Federal authorities used DNA from "multiple family members" and facial recognition technology to identify the body of Usama bin Laden, according to court papers filed Friday that formally dropped terrorism charges against the slain Al Qaeda leader.
The papers detail the CIA's painstaking efforts to make sure the man killed May 2 during a Navy SEALs raid of his compound in Pakistan was indeed bin Laden.
After the raid, U.S. forces collected DNA from bin Laden's body and took it to a base in Afghanistan, said a statement signed by a top U.S. counterterrorism official, Deputy Assistant Attorney General George Z. Toscas.
CIA personnel there compared it "with a comprehensive DNA profile derived from DNA collected from multiple members of bin Laden's family," the statement said. "These tests confirmed that the sample (from the raid) genetically matched the derived comprehensive DNA profile for Usama bin Laden."
It added: "The possibility of a mistaken identification is approximately one in 11.8 quadrillion."
The CIA used the facial recognition technology to compare old photos of bin Laden to photos of his body, the papers said, and concluded "with high confidence that the deceased individual was bin Laden."
The document also makes a passing reference to a "significant quantity" of terrorist network material recovered at the hideout, including "correspondence between Usama bin Laden and other senior Al Qaeda leaders that concerns a range of Al Qaeda issues."
The papers filed in federal court in Manhattan officially ended a case that began with hopes of seeing bin Laden brought to justice in a civilian court.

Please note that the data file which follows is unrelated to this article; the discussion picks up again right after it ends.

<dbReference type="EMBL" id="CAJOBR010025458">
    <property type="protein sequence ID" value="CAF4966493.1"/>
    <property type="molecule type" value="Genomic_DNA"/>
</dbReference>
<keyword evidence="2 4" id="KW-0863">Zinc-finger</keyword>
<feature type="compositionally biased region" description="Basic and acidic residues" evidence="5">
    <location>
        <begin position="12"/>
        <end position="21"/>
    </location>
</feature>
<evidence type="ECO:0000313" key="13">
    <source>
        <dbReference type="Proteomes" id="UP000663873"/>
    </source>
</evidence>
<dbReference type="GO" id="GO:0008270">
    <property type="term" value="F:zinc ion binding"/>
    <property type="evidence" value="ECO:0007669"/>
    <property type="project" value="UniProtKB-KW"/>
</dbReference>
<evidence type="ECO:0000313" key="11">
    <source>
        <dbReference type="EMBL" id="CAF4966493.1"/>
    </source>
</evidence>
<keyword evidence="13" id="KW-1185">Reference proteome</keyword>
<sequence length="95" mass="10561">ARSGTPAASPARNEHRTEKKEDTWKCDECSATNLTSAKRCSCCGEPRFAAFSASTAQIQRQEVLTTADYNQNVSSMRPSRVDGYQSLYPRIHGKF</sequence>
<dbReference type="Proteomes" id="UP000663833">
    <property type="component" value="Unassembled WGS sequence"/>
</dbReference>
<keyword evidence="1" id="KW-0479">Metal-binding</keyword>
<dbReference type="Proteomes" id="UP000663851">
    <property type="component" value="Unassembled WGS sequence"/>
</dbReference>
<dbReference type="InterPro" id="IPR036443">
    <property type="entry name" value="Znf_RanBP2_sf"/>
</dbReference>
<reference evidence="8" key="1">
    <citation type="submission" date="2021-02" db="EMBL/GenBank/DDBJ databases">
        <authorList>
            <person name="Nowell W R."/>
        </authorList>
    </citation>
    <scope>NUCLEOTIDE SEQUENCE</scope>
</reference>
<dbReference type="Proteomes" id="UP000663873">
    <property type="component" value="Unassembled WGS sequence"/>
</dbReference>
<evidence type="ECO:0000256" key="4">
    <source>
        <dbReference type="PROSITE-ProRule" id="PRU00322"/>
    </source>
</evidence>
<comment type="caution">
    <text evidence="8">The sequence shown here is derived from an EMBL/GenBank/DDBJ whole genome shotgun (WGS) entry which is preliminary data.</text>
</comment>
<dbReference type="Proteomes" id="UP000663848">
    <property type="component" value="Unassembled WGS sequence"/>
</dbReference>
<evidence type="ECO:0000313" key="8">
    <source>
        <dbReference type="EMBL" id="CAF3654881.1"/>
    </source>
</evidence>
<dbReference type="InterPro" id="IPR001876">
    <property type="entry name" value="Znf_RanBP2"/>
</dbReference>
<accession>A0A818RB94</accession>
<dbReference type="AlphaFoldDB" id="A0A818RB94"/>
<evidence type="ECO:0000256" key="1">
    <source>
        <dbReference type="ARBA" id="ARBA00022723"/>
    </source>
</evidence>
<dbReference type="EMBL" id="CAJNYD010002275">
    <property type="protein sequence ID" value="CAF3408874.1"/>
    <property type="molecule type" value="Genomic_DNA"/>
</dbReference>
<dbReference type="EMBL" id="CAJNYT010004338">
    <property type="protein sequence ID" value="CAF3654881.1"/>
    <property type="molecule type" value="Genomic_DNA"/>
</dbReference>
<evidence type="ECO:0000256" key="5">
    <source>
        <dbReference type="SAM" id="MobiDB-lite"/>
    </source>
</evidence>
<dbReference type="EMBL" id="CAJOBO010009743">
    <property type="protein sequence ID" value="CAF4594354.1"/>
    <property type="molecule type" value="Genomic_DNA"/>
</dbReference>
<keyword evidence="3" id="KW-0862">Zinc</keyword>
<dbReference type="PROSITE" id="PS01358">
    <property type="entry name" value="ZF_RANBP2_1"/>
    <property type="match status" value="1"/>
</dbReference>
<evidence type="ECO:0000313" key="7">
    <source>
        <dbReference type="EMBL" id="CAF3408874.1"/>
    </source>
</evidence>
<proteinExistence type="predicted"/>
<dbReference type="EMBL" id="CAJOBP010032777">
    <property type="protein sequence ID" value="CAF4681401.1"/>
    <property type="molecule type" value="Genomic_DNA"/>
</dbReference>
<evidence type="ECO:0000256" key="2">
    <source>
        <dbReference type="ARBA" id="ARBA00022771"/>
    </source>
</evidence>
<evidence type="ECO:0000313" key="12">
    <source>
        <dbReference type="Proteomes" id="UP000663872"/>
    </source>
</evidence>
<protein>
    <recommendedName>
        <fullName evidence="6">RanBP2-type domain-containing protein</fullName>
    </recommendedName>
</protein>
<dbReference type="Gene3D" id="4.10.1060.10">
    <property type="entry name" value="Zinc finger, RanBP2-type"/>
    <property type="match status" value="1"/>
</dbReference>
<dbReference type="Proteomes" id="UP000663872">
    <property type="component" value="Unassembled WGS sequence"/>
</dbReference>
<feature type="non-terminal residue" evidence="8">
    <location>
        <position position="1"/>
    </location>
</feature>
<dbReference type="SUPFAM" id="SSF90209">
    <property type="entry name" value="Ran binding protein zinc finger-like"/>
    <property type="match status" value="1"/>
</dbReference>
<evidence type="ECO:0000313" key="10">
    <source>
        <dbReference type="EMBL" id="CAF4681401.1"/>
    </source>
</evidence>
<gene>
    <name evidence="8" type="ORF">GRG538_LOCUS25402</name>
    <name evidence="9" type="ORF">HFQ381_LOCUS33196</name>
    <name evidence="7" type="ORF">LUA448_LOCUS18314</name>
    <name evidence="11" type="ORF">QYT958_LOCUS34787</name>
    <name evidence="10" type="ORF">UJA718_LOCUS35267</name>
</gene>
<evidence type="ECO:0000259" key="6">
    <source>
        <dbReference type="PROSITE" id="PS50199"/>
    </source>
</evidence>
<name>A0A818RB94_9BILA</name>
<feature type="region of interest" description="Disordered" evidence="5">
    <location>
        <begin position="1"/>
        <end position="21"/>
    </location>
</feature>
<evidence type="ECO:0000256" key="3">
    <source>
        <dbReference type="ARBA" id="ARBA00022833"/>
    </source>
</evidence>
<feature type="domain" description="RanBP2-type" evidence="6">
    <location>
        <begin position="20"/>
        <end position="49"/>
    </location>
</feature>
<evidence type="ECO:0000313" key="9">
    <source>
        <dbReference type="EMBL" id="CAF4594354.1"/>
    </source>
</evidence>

A grand jury voted to indict the Al Qaeda leader in June 1998 on charges he supported the ambush that left 18 American soldiers dead in Somalia in 1993. The indictment was originally filed under seal but was made public later that year.
The indictment was later revised to charge bin Laden in the dual bombings of two American embassies in East Africa that killed 224 on Aug. 7, 1998, and in the suicide attack on the USS Cole in 2000. None of the charges involved the Sept. 11, 2001, terrorist attacks.
Also named as a defendant was Ayman al-Zawahiri, the Egyptian eye doctor and longtime bin Laden deputy who has become Al Qaeda's new leader.
The charges included conspiracy to kill U.S. nationals, conspiracy to use weapons of mass destruction against U.S. nationals and conspiracy to damage and destroy U.S. property.
Around the time the charges were first filed, the CIA's bin Laden unit was pursuing a plan to use Afghan operatives to capture bin Laden and hand him over for trial either in the United States or in an Arab country, according to the 9/11 Commission.
This week, U.S. District Judge Lewis Kaplan signed off on a request made by federal prosecutors to dismiss the charges -- a formality when defendants under indictment die.